The biggest Pendleton housing development in recent memory breezed through the Pendleton Planning Commission and is on its way to break ground this summer.
Representatives for I & E Construction of Clackamas went before the commission Thursday to ask for several zoning variances for their Westgate Apartments project.
Among their requests was that the city relax its density requirements for the development; the 204-unit apartment complex is spread across 9.25 acres, meaning its density is higher than the 18-unit-per-acre limit.
The property wraps around the remains of the Eastern Oregon Training Center like a claw, with Blue Mountain Community College to the north and Eastern Oregon Correctional Institution to the south.
Mark Grenz, an engineer representing I & E, said the difference between the northeastern corner of the property and Westgate is about 100 feet. Although the steep grade of much of Pendleton’s terrain has been an impediment to development in the past, Grenz said I & E should be able to work through it.
Grenz weathered only a few basic questions from the commission, and Community Development Director Tim Simons said the city, which owns the Westgate property, endorses the project.
“Our housing studies show that this is a needed amenity. We were given the property by the state,” he said. “The state of Oregon gave it to us with the intent for us either using it for additional housing or economic development of some type, so we felt like this meets that requirement.”
I & E’s proposal didn’t receive any public opposition before the commission unanimously voted to approve the company’s application, which isn’t a given for a multi-family housing project.
In 2012 and 2013, the Pendleton Heights subdivision on Tutuilla Road received backlash over concerns that it would turn into low-income housing and wouldn’t fill its townhouses. The project ended up moving forward and has received approval from the city to proceed with an additional 100-unit apartment complex.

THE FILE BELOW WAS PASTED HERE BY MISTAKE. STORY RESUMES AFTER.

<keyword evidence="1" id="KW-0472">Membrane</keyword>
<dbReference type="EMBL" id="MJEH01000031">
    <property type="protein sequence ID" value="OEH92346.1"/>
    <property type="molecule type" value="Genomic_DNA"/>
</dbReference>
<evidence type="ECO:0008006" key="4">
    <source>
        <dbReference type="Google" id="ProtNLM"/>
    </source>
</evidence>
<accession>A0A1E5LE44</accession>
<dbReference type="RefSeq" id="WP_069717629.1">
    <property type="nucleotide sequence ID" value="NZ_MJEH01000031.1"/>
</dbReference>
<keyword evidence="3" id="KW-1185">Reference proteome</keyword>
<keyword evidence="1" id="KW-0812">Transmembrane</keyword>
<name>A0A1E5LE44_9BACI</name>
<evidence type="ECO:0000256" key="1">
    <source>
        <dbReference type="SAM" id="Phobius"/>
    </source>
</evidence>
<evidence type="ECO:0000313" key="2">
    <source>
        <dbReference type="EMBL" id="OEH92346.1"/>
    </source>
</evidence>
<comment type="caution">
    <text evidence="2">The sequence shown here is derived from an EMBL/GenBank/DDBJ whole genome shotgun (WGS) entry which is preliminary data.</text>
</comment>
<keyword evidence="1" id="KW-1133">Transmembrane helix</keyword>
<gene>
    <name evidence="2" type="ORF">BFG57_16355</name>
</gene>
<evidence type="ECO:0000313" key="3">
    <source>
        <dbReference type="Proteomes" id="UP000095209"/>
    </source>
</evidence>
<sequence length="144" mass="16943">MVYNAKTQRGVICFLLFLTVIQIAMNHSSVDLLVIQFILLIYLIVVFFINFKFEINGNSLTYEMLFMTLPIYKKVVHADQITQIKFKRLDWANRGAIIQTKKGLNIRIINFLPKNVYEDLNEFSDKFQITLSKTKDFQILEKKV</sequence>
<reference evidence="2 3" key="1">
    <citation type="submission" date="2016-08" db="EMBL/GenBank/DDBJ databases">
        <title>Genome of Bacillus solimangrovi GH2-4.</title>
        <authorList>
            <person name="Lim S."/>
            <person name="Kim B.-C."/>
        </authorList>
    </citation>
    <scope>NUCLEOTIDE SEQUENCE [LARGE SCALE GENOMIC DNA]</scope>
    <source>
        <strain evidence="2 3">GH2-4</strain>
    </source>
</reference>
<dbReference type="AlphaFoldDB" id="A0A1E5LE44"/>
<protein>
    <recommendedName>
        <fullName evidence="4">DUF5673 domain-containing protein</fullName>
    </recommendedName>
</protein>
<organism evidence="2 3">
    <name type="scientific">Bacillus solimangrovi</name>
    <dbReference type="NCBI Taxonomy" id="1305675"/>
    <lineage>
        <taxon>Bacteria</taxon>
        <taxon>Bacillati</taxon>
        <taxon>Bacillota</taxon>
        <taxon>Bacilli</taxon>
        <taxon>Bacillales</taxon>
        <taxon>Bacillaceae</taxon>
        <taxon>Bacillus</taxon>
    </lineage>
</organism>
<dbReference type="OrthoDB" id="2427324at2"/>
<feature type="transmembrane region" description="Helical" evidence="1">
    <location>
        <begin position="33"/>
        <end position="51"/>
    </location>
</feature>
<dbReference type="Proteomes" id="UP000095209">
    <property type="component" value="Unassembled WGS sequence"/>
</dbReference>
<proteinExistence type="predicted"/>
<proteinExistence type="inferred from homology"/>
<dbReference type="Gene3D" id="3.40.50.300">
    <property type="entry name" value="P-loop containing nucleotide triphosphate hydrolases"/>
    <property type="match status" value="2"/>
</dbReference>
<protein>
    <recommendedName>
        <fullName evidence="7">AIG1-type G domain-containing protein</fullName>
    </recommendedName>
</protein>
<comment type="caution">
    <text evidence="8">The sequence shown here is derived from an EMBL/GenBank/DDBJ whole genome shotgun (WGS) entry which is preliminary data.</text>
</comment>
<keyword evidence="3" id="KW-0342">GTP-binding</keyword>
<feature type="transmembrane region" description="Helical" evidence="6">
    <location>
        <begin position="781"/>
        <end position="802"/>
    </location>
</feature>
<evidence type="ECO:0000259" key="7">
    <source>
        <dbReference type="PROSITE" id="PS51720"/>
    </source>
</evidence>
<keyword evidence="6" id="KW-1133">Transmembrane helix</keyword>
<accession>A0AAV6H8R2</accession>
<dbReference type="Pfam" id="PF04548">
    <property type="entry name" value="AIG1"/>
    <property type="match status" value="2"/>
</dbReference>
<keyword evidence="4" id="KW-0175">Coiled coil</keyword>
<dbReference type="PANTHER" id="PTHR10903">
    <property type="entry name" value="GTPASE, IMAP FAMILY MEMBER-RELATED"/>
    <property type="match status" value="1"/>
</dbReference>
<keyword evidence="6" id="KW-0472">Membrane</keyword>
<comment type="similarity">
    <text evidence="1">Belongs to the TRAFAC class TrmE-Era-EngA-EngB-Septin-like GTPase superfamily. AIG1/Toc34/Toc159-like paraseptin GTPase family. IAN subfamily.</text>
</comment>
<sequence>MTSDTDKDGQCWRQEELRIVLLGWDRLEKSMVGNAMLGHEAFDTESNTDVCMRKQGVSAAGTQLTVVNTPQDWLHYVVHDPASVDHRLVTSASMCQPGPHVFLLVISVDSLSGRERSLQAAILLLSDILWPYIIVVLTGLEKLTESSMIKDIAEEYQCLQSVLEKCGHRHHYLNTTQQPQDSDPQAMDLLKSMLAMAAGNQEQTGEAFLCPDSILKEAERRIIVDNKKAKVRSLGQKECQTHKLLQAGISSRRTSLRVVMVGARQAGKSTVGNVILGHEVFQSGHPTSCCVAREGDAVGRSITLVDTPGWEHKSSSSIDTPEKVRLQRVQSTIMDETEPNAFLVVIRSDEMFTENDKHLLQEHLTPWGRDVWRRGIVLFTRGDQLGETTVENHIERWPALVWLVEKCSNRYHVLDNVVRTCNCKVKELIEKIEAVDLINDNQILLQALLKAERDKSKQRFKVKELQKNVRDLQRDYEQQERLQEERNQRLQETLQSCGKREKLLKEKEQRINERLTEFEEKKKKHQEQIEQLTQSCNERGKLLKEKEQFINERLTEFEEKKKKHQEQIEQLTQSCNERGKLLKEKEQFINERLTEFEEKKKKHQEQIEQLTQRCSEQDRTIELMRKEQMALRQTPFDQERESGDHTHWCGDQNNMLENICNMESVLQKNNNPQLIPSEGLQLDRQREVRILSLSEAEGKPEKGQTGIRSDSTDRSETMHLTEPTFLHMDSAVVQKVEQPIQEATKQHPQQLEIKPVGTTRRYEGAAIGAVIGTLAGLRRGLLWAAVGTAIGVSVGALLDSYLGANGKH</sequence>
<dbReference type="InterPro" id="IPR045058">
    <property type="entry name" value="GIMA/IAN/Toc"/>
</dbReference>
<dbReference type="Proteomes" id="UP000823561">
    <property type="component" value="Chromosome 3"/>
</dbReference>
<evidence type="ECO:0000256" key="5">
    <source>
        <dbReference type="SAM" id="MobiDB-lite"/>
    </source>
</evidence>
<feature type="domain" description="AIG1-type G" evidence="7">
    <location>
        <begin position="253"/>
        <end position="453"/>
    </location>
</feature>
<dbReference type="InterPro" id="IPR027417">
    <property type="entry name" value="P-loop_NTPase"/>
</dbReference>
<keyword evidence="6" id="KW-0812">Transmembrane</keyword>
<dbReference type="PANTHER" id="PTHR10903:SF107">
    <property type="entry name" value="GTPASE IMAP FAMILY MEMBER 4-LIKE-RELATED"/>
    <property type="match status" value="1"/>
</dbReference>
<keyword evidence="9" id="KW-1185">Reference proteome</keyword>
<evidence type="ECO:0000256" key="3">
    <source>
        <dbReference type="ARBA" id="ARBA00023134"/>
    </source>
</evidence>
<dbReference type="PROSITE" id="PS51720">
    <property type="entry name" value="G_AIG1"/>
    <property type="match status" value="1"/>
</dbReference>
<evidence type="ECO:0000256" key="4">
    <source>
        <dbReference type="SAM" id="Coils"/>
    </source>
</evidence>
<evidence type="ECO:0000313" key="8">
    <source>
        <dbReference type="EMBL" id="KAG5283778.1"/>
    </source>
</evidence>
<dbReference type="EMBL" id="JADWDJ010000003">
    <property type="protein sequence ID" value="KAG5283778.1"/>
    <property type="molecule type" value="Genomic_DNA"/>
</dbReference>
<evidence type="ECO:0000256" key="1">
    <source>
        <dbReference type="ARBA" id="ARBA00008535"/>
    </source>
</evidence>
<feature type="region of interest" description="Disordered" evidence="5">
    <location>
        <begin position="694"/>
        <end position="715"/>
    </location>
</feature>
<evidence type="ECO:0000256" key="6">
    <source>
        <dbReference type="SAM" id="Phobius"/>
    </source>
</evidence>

In 2014, an apartment complex proposal on Northwest King Avenue got criticized by nearby residents who focused on its potential environmental and traffic impacts. The project was ultimately shelved.
What may have worked in I & E’s favor is that there aren’t any residences immediately surrounding the Westgate property.
Additionally, the project received endorsement letters from some local heavy hitters like Wildhorse Resort & Casino, the InterMountain Education Service District, Newly Weds Foods and Keystone RV Co., who all highlighted vacancies in their organizations and the need for new housing to help fill them.
The one area where the Westgate Apartments project did receive criticism was from a resident that complained that the city’s incentives package was too generous.
In addition to donating the land to I & E and halving its system development charges, the city could pay for a portion of the company’s property taxes through 2023.
The payment formula is based on the amount of vacant units divided by the number of completed units, but payments are only activated if the occupancy rate is below 95 percent. The incentive only applies to property taxes owed to the city.
I & E did not respond to a request for comment, but Simons said the company will build the complex in phases over the next 3-5 years and intends to break ground this summer.
Once complete, I & E’s plans call for a mix of studios and one-, two- and three-bedroom units.
I & E President Karl Ivanov has said that the average price of a unit at Westgate Apartments would be $1,200 per month.